‘I didn’t want to be here any more – having a guide dog saved my life’

Who doesn’t love puppies? They’re cute and cuddly but, for a select few, they are more than just adorable pets.

As new four-part series Guide Dog Puppy School shows, some special canines go on to help visually impaired people live their lives to the fullest. That’s the case for Nathan Edge, 29, who features in the programme. And it’s a busy time for him and wife, Emma, who welcomed their second son, Harry, at the beginning of August.

“It was a bit of a surprise for Oliver [their eldest son].” says Nathan. “But now he’s in big brother mode.”

Nathan became visually impaired at the age of six after being diagnosed with juvenile chronic arthritis. But, at 18, he completely lost his sight.

“I knew there was a slight risk of retinal detachment due to the pressure and bleeding in the back of my eye,” says Nathan. “But I knew exactly what had happened that Saturday morning when I woke up. My sight was gone completely.

“I actually stayed in my room for two days, and told my family I wasn’t feeling very well. I didn’t know how to tell them that my sight was gone, and we all knew it was gone forever.

“When it came to the Monday, I somehow found the words to tell them. I remember my dad crying. In a way, it was a bit like we were grieving.”

Since losing his sight, Nathan has relied on guide dogs to get out and about. He also reveals that his first guide dog, Hudson, did much more than that.

“I’ve always said that Hudson saved me,” confesses Nathan. “My vision had completely gone four months after Hudson and I qualified. And those early stages were really difficult, I did get to the point where I didn’t want to be here.

“I was sitting with my head in my hands crying and Hudson came up to me. He just got his nose and pushed my hands up out of my face as if to say, ‘I’m here.’ It was that moment where I had gone from sort of rock bottom to completely changing my mindset.”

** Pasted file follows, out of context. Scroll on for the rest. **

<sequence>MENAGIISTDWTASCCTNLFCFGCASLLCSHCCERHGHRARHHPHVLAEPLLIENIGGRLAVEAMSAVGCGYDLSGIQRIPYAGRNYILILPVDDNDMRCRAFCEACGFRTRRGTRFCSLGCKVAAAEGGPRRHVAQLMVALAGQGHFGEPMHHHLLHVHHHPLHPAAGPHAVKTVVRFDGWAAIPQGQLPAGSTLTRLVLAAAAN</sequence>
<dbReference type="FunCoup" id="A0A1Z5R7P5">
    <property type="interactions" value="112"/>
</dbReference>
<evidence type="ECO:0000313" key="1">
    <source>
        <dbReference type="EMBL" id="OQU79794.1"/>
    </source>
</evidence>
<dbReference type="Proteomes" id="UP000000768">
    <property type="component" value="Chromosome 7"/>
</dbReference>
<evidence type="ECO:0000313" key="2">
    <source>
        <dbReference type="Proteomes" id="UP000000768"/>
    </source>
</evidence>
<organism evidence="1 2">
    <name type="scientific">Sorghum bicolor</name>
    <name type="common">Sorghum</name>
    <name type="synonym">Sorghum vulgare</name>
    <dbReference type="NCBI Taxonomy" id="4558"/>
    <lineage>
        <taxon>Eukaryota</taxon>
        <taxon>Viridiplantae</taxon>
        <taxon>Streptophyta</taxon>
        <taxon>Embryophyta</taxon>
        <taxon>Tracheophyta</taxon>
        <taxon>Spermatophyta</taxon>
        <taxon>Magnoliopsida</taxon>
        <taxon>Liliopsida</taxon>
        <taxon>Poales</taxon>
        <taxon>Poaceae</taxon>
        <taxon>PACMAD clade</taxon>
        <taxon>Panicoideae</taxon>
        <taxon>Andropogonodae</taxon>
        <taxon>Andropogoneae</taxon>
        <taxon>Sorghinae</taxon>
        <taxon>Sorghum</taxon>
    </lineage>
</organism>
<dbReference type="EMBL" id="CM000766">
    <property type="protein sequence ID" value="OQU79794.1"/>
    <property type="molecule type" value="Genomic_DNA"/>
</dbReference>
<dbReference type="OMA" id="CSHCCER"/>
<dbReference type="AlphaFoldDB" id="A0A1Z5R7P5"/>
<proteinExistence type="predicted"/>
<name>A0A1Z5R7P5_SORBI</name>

The series shares other inspirational stories, from Hester, a 16-year-old Paralympic skiing hopeful who is visually impaired to Natalie who has cerebral palsy and lives independently thanks to rescue support dog Cleo. And, of course, there’s a visit to some adorable potential guide dog pups who are put through their paces by top trainer Michelle Lowden.

“I’m hoping we can break a few stereotypes,” says Nathan. “A lot of people think guide dogs are unhappy or overworked – it’s really not the case.”

Nathan’s guide dog, Hudson, passed away this year. So it’s his labrador Abby who takes centre stage in the show.

“A lot of people think guide dogs are sort of working all the time,” says Nathan. “It’s actually far from it. When they’re in the house, they basically become a pet.

“When that guide dog harness goes on, they switch into work mode. She’s in the zone when we’re going to pick up Oliver from nursery, which is what we did on the show. I want to demonstrate that, for me, having a guide dog enables me to be a dad.

“It’s something that a lot of people take for granted – to be able to go and pick your son from nursery. And, with Abby by my side, I can do that.”

Puppy School for Guide Dogs airs on Friday 1st September at 8pm on Channel 5.

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